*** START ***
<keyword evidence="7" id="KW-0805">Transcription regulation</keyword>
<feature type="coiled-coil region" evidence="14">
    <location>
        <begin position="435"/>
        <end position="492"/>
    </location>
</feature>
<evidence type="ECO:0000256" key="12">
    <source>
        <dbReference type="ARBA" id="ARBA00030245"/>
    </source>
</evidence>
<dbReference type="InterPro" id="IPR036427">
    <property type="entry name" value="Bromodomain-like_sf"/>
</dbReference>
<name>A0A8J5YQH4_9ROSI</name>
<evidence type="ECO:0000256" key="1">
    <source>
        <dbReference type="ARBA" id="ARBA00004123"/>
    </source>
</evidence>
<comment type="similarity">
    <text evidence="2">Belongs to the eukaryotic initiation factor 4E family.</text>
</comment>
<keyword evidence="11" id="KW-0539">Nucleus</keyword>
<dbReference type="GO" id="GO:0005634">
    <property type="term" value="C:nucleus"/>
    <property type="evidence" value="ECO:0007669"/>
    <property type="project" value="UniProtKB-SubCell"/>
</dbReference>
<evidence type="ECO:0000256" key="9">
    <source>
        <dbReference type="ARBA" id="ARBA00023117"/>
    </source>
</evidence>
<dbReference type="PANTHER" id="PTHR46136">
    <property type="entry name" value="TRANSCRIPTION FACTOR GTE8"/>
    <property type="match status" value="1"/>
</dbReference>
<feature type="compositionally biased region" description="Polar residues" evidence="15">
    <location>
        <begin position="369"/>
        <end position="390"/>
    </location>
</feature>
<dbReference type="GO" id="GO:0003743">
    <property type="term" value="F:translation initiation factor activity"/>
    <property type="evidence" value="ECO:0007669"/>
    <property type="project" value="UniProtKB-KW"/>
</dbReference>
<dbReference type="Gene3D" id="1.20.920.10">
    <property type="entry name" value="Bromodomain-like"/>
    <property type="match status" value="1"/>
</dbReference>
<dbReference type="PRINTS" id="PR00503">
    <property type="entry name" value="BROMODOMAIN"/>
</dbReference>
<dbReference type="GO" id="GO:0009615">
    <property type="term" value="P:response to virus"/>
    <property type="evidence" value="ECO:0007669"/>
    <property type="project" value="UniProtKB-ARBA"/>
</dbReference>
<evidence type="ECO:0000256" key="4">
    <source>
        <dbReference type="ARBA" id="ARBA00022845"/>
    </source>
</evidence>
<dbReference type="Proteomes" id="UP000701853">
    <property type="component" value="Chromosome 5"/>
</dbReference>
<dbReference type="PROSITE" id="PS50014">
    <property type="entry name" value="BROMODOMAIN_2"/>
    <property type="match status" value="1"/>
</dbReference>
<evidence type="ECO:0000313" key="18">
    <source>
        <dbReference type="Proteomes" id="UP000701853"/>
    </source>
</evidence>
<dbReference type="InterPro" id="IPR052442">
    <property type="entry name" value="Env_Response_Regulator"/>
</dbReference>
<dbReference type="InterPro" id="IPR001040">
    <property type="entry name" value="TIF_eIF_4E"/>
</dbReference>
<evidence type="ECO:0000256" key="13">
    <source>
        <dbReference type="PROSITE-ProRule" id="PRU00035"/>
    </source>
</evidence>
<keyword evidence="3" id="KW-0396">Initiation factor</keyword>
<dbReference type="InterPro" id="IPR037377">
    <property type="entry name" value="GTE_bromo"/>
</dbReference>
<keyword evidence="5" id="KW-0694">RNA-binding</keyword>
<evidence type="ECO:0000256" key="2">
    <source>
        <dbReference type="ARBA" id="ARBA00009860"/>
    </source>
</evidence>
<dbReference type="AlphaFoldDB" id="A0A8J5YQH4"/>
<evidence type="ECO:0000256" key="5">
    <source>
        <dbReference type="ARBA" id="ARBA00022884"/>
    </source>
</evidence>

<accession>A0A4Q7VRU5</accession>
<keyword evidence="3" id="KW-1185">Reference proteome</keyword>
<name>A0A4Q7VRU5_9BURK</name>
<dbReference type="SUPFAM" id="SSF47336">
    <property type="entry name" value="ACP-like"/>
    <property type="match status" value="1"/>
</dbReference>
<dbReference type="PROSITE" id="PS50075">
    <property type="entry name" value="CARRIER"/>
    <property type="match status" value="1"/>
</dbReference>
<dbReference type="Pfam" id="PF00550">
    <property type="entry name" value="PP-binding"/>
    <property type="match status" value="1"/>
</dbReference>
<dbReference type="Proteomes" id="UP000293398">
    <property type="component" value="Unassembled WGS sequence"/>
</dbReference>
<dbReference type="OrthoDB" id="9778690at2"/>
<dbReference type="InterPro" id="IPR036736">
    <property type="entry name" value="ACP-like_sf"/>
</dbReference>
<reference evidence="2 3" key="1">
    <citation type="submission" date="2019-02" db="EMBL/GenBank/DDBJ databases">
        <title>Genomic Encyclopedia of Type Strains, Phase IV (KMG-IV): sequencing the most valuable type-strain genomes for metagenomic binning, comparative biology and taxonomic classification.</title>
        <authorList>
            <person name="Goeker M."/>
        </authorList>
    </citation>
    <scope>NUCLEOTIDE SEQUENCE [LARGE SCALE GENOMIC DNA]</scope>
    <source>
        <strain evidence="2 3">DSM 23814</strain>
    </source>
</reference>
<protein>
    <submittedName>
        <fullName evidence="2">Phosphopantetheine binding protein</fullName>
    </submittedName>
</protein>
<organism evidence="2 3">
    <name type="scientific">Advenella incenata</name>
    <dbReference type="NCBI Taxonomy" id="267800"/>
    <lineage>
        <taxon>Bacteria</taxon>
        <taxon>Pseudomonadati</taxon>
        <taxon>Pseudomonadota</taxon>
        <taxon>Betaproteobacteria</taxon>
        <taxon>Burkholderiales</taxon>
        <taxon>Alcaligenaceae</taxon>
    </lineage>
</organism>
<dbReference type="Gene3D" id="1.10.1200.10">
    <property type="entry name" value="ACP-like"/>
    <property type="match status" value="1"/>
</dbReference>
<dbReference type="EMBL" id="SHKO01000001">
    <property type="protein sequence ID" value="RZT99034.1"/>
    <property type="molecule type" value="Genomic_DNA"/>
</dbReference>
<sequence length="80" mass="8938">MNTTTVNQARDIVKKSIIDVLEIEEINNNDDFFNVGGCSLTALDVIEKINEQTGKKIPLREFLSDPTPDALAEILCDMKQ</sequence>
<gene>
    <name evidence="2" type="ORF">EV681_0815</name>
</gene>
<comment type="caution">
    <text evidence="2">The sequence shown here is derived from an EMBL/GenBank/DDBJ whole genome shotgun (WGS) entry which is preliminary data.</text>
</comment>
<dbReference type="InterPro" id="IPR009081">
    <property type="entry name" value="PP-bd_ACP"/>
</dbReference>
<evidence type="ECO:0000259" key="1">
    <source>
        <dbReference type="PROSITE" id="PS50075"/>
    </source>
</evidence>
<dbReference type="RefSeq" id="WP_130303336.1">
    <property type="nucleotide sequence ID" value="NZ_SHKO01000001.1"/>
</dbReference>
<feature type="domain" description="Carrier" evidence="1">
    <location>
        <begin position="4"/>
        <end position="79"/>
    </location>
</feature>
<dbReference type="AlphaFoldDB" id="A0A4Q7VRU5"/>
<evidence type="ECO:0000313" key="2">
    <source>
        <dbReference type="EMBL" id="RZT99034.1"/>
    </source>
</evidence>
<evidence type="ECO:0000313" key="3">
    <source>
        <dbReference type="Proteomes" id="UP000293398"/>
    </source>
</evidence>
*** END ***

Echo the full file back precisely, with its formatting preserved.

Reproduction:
<keyword evidence="7" id="KW-0805">Transcription regulation</keyword>
<feature type="coiled-coil region" evidence="14">
    <location>
        <begin position="435"/>
        <end position="492"/>
    </location>
</feature>
<evidence type="ECO:0000256" key="12">
    <source>
        <dbReference type="ARBA" id="ARBA00030245"/>
    </source>
</evidence>
<dbReference type="InterPro" id="IPR036427">
    <property type="entry name" value="Bromodomain-like_sf"/>
</dbReference>
<name>A0A8J5YQH4_9ROSI</name>
<evidence type="ECO:0000256" key="1">
    <source>
        <dbReference type="ARBA" id="ARBA00004123"/>
    </source>
</evidence>
<comment type="similarity">
    <text evidence="2">Belongs to the eukaryotic initiation factor 4E family.</text>
</comment>
<keyword evidence="11" id="KW-0539">Nucleus</keyword>
<dbReference type="GO" id="GO:0005634">
    <property type="term" value="C:nucleus"/>
    <property type="evidence" value="ECO:0007669"/>
    <property type="project" value="UniProtKB-SubCell"/>
</dbReference>
<evidence type="ECO:0000256" key="9">
    <source>
        <dbReference type="ARBA" id="ARBA00023117"/>
    </source>
</evidence>
<dbReference type="PANTHER" id="PTHR46136">
    <property type="entry name" value="TRANSCRIPTION FACTOR GTE8"/>
    <property type="match status" value="1"/>
</dbReference>
<feature type="compositionally biased region" description="Polar residues" evidence="15">
    <location>
        <begin position="369"/>
        <end position="390"/>
    </location>
</feature>
<dbReference type="GO" id="GO:0003743">
    <property type="term" value="F:translation initiation factor activity"/>
    <property type="evidence" value="ECO:0007669"/>
    <property type="project" value="UniProtKB-KW"/>
</dbReference>
<dbReference type="Gene3D" id="1.20.920.10">
    <property type="entry name" value="Bromodomain-like"/>
    <property type="match status" value="1"/>
</dbReference>
<dbReference type="PRINTS" id="PR00503">
    <property type="entry name" value="BROMODOMAIN"/>
</dbReference>
<dbReference type="GO" id="GO:0009615">
    <property type="term" value="P:response to virus"/>
    <property type="evidence" value="ECO:0007669"/>
    <property type="project" value="UniProtKB-ARBA"/>
</dbReference>
<evidence type="ECO:0000256" key="4">
    <source>
        <dbReference type="ARBA" id="ARBA00022845"/>
    </source>
</evidence>
<dbReference type="Proteomes" id="UP000701853">
    <property type="component" value="Chromosome 5"/>
</dbReference>
<dbReference type="PROSITE" id="PS50014">
    <property type="entry name" value="BROMODOMAIN_2"/>
    <property type="match status" value="1"/>
</dbReference>
<evidence type="ECO:0000313" key="18">
    <source>
        <dbReference type="Proteomes" id="UP000701853"/>
    </source>
</evidence>
<dbReference type="InterPro" id="IPR052442">
    <property type="entry name" value="Env_Response_Regulator"/>
</dbReference>
<dbReference type="InterPro" id="IPR001040">
    <property type="entry name" value="TIF_eIF_4E"/>
</dbReference>
<evidence type="ECO:0000256" key="13">
    <source>
        <dbReference type="PROSITE-ProRule" id="PRU00035"/>
    </source>
</evidence>
<keyword evidence="3" id="KW-0396">Initiation factor</keyword>
<dbReference type="InterPro" id="IPR037377">
    <property type="entry name" value="GTE_bromo"/>
</dbReference>
<keyword evidence="5" id="KW-0694">RNA-binding</keyword>
<evidence type="ECO:0000256" key="2">
    <source>
        <dbReference type="ARBA" id="ARBA00009860"/>
    </source>
</evidence>
<dbReference type="AlphaFoldDB" id="A0A8J5YQH4"/>
<evidence type="ECO:0000256" key="5">
    <source>
        <dbReference type="ARBA" id="ARBA00022884"/>
    </source>
</evidence>

<accession>A0A4Q7VRU5</accession>
<keyword evidence="3" id="KW-1185">Reference proteome</keyword>
<name>A0A4Q7VRU5_9BURK</name>
<dbReference type="SUPFAM" id="SSF47336">
    <property type="entry name" value="ACP-like"/>
    <property type="match status" value="1"/>
</dbReference>
<dbReference type="PROSITE" id="PS50075">
    <property type="entry name" value="CARRIER"/>
    <property type="match status" value="1"/>
</dbReference>
<dbReference type="Pfam" id="PF00550">
    <property type="entry name" value="PP-binding"/>
    <property type="match status" value="1"/>
</dbReference>
<dbReference type="Proteomes" id="UP000293398">
    <property type="component" value="Unassembled WGS sequence"/>
</dbReference>
<dbReference type="OrthoDB" id="9778690at2"/>
<dbReference type="InterPro" id="IPR036736">
    <property type="entry name" value="ACP-like_sf"/>
</dbReference>
<reference evidence="2 3" key="1">
    <citation type="submission" date="2019-02" db="EMBL/GenBank/DDBJ databases">
        <title>Genomic Encyclopedia of Type Strains, Phase IV (KMG-IV): sequencing the most valuable type-strain genomes for metagenomic binning, comparative biology and taxonomic classification.</title>
        <authorList>
            <person name="Goeker M."/>
        </authorList>
    </citation>
    <scope>NUCLEOTIDE SEQUENCE [LARGE SCALE GENOMIC DNA]</scope>
    <source>
        <strain evidence="2 3">DSM 23814</strain>
    </source>
</reference>
<protein>
    <submittedName>
        <fullName evidence="2">Phosphopantetheine binding protein</fullName>
    </submittedName>
</protein>
<organism evidence="2 3">
    <name type="scientific">Advenella incenata</name>
    <dbReference type="NCBI Taxonomy" id="267800"/>
    <lineage>
        <taxon>Bacteria</taxon>
        <taxon>Pseudomonadati</taxon>
        <taxon>Pseudomonadota</taxon>
        <taxon>Betaproteobacteria</taxon>
        <taxon>Burkholderiales</taxon>
        <taxon>Alcaligenaceae</taxon>
    </lineage>
</organism>
<dbReference type="Gene3D" id="1.10.1200.10">
    <property type="entry name" value="ACP-like"/>
    <property type="match status" value="1"/>
</dbReference>
<dbReference type="EMBL" id="SHKO01000001">
    <property type="protein sequence ID" value="RZT99034.1"/>
    <property type="molecule type" value="Genomic_DNA"/>
</dbReference>
<sequence length="80" mass="8938">MNTTTVNQARDIVKKSIIDVLEIEEINNNDDFFNVGGCSLTALDVIEKINEQTGKKIPLREFLSDPTPDALAEILCDMKQ</sequence>
<gene>
    <name evidence="2" type="ORF">EV681_0815</name>
</gene>
<comment type="caution">
    <text evidence="2">The sequence shown here is derived from an EMBL/GenBank/DDBJ whole genome shotgun (WGS) entry which is preliminary data.</text>
</comment>
<dbReference type="InterPro" id="IPR009081">
    <property type="entry name" value="PP-bd_ACP"/>
</dbReference>
<evidence type="ECO:0000259" key="1">
    <source>
        <dbReference type="PROSITE" id="PS50075"/>
    </source>
</evidence>
<dbReference type="RefSeq" id="WP_130303336.1">
    <property type="nucleotide sequence ID" value="NZ_SHKO01000001.1"/>
</dbReference>
<feature type="domain" description="Carrier" evidence="1">
    <location>
        <begin position="4"/>
        <end position="79"/>
    </location>
</feature>
<dbReference type="AlphaFoldDB" id="A0A4Q7VRU5"/>
<evidence type="ECO:0000313" key="2">
    <source>
        <dbReference type="EMBL" id="RZT99034.1"/>
    </source>
</evidence>
<evidence type="ECO:0000313" key="3">
    <source>
        <dbReference type="Proteomes" id="UP000293398"/>
    </source>
</evidence>